A few years ago I wrote about a study looking at the relationship between humans and robots. The researchers suggested that we are much more likely to form productive working relationships with robots when those robots have flaws and imperfections. With robots a much more common feature in our lives, has that situation changed? A recent study would suggest not.
The study, which was published in Frontiers in Robotics and AI, tested how humans respond to robots that are ‘perfect’ versus those with more human like flaws. As before, the results suggest we take to the flawed robots more easily than the perfect ones.
“Our results show that decoding a human’s social signals can help the robot understand that there is an error and subsequently react accordingly,” the authors say.
This is crucial as robots are becoming increasingly social, but they aren’t yet capable of behaving flawlessly. That isn’t really done by design however, with most attempts currently underway to make robots functionally perfect.
To test how humans respond to robots of varying levels of social proficiency, the researchers purposefully programmed faulty behavior into a NAO robot’s routine prior to letting it loose. They then recorded how the humans reacted to the machine in terms of its likability, anthropomorphism and perceived intelligence. They also recorded how the humans responded to a mistake made by the machine.
When the data was analyzed, it transpired that humans responded to ‘faults’ in the robots behavior via quite clear social signals. Such erroneous robots weren’t regarded as less intelligent or anthropomorphic by the participants than their more perfectly performing peers. Rather, they actually scored higher, especially in areas of likeability.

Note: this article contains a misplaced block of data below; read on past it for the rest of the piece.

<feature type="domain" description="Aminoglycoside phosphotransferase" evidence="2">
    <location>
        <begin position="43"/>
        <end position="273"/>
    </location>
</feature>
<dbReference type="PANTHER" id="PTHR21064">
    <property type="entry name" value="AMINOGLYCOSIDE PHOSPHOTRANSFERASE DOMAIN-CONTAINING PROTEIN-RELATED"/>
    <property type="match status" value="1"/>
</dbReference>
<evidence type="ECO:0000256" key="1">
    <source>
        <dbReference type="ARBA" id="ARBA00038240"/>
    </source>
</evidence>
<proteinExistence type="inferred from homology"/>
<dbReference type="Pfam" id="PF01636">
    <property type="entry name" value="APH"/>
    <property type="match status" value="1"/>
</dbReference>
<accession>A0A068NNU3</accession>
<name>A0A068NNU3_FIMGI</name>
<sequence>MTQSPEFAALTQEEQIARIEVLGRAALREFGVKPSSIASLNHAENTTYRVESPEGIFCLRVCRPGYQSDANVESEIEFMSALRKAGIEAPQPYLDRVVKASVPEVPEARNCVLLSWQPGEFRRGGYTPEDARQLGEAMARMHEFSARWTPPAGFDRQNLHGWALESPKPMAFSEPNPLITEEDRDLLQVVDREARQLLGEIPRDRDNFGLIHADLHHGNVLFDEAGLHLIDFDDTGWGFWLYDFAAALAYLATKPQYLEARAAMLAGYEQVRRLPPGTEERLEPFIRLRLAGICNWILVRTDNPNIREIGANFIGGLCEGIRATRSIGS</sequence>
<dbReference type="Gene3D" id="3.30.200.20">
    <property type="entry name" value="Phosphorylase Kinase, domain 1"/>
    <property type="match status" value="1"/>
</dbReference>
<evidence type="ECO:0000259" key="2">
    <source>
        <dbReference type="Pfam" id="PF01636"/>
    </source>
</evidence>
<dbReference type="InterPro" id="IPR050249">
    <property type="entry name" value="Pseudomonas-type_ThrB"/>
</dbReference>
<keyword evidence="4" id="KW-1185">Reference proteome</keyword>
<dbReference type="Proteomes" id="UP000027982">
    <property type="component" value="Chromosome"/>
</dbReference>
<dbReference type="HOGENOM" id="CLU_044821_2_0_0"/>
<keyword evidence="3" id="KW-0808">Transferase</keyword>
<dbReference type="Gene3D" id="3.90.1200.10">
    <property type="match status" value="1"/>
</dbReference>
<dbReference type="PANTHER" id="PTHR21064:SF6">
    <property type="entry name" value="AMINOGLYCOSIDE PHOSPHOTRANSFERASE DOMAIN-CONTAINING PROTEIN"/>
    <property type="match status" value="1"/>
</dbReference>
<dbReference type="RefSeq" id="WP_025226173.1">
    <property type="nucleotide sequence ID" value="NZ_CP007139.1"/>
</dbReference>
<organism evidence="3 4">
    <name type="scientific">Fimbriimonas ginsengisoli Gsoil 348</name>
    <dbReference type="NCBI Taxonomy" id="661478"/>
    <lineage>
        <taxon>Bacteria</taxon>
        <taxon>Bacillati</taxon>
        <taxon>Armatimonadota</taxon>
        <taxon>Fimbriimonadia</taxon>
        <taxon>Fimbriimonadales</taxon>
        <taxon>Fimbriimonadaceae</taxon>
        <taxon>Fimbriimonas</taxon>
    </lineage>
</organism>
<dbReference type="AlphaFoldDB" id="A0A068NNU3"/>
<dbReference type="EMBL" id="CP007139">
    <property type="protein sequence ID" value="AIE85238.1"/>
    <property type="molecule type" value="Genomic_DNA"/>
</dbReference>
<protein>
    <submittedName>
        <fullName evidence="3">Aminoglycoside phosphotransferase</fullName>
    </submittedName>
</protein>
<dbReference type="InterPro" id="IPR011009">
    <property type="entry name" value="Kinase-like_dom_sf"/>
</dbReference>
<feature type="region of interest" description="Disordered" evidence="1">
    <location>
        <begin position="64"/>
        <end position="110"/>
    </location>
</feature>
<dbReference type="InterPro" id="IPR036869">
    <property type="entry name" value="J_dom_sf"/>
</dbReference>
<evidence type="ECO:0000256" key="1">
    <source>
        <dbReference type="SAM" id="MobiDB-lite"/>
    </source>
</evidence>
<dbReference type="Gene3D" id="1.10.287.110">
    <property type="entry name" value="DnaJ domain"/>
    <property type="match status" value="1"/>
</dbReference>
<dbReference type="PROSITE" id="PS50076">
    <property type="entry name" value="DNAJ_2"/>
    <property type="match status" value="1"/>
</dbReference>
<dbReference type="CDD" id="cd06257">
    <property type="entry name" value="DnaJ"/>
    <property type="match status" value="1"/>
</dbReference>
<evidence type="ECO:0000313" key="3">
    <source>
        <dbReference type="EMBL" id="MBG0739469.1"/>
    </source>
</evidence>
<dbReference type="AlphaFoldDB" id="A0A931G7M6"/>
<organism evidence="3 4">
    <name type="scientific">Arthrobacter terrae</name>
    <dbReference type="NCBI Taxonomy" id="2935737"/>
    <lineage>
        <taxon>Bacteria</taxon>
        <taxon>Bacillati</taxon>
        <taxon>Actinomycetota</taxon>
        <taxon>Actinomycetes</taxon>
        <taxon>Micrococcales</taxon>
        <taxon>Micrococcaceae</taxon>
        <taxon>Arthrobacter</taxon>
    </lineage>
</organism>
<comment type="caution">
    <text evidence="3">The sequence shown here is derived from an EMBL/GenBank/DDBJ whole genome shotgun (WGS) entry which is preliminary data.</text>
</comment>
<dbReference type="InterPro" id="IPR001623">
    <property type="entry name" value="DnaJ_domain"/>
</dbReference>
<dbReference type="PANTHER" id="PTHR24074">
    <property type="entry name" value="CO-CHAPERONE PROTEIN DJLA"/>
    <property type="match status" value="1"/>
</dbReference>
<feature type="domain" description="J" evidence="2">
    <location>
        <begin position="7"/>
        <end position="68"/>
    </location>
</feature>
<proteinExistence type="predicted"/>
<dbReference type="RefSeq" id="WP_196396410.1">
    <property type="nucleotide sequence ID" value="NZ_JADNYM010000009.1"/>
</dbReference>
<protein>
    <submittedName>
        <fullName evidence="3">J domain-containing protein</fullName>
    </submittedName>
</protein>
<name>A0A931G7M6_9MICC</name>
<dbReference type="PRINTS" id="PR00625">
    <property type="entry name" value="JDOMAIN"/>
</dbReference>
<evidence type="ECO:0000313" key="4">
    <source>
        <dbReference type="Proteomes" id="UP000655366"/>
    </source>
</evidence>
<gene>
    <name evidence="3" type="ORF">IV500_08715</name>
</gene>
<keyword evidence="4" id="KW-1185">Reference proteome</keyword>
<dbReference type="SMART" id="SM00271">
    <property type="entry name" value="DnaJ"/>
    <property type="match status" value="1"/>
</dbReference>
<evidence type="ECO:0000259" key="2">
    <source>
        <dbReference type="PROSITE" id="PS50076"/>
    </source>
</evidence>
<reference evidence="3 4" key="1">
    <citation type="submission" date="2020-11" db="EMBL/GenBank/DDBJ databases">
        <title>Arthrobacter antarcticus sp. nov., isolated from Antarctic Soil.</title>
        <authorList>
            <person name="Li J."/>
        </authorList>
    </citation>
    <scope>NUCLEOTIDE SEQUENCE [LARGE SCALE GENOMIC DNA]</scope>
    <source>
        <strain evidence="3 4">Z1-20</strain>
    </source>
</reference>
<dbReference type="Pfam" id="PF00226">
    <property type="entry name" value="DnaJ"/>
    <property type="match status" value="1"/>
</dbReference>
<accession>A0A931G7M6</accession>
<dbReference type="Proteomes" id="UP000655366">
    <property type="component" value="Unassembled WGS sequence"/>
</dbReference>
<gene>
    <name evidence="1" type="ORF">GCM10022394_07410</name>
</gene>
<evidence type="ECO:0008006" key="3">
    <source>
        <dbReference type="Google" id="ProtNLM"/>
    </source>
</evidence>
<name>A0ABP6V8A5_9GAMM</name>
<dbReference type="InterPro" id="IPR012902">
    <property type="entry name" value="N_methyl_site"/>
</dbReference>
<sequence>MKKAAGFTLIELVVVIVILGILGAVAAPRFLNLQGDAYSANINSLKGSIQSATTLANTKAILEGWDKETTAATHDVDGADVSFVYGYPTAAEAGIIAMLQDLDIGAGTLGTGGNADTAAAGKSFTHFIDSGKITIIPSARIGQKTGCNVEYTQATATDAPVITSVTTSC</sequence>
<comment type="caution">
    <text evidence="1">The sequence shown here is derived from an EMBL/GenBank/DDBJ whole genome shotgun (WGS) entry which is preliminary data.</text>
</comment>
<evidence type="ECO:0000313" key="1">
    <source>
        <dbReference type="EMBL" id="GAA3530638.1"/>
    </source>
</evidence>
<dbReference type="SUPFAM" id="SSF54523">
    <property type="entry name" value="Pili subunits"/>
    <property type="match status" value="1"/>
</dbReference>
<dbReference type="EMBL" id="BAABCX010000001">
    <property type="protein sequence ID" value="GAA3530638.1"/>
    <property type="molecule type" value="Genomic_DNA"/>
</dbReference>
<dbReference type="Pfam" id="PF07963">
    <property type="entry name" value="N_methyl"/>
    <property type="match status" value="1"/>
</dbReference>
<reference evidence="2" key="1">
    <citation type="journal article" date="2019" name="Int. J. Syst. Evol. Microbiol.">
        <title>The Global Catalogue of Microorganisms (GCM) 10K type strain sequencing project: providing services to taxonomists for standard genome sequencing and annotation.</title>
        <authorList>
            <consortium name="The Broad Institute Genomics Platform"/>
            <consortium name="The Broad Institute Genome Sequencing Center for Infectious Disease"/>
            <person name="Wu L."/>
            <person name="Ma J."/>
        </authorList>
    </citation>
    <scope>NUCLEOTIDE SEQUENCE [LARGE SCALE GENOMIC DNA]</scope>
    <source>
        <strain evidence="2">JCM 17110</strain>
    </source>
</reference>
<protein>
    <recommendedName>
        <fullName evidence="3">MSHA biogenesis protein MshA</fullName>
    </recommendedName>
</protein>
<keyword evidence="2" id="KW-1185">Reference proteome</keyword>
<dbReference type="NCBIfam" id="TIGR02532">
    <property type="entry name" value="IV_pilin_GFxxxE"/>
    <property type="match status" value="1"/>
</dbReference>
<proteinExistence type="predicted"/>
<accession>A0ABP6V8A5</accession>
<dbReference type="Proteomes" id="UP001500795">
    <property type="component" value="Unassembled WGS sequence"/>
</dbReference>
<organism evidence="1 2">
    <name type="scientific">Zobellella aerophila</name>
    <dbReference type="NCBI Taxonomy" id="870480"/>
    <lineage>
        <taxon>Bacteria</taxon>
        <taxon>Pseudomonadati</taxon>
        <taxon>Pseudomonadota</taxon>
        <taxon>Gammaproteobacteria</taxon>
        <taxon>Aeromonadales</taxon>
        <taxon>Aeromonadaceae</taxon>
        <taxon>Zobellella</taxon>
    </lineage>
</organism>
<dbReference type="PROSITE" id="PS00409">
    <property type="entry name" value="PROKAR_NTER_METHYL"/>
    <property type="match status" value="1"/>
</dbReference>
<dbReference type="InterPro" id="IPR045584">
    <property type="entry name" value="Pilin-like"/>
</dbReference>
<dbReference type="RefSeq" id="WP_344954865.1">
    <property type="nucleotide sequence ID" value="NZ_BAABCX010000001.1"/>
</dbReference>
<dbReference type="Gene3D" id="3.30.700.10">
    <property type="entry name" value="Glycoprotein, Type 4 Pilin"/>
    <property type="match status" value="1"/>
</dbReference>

“Our results showed that the participants liked the faulty robot significantly more than the flawless one. This finding confirms the Pratfall Effect, which states that people’s attractiveness increases when they make a mistake,” the authors say. “Specifically exploring erroneous instances of interaction could be useful to further refine the quality of human-robotic interaction. For example, a robot that understands that there is a problem in the interaction by correctly interpreting the user’s social signals, could let the user know that it understands the problem and actively apply error recovery strategies.”
The findings provide a further reminder that as robots are being designed with social interaction in mind, it might be worthwhile ensuring that they retain the kind of imperfections we humans have rather than designing them out. By embracing the flaws in social robot technology, it might help make robots more believable, likeable and natural, and therefore increase the speed of acceptance within society.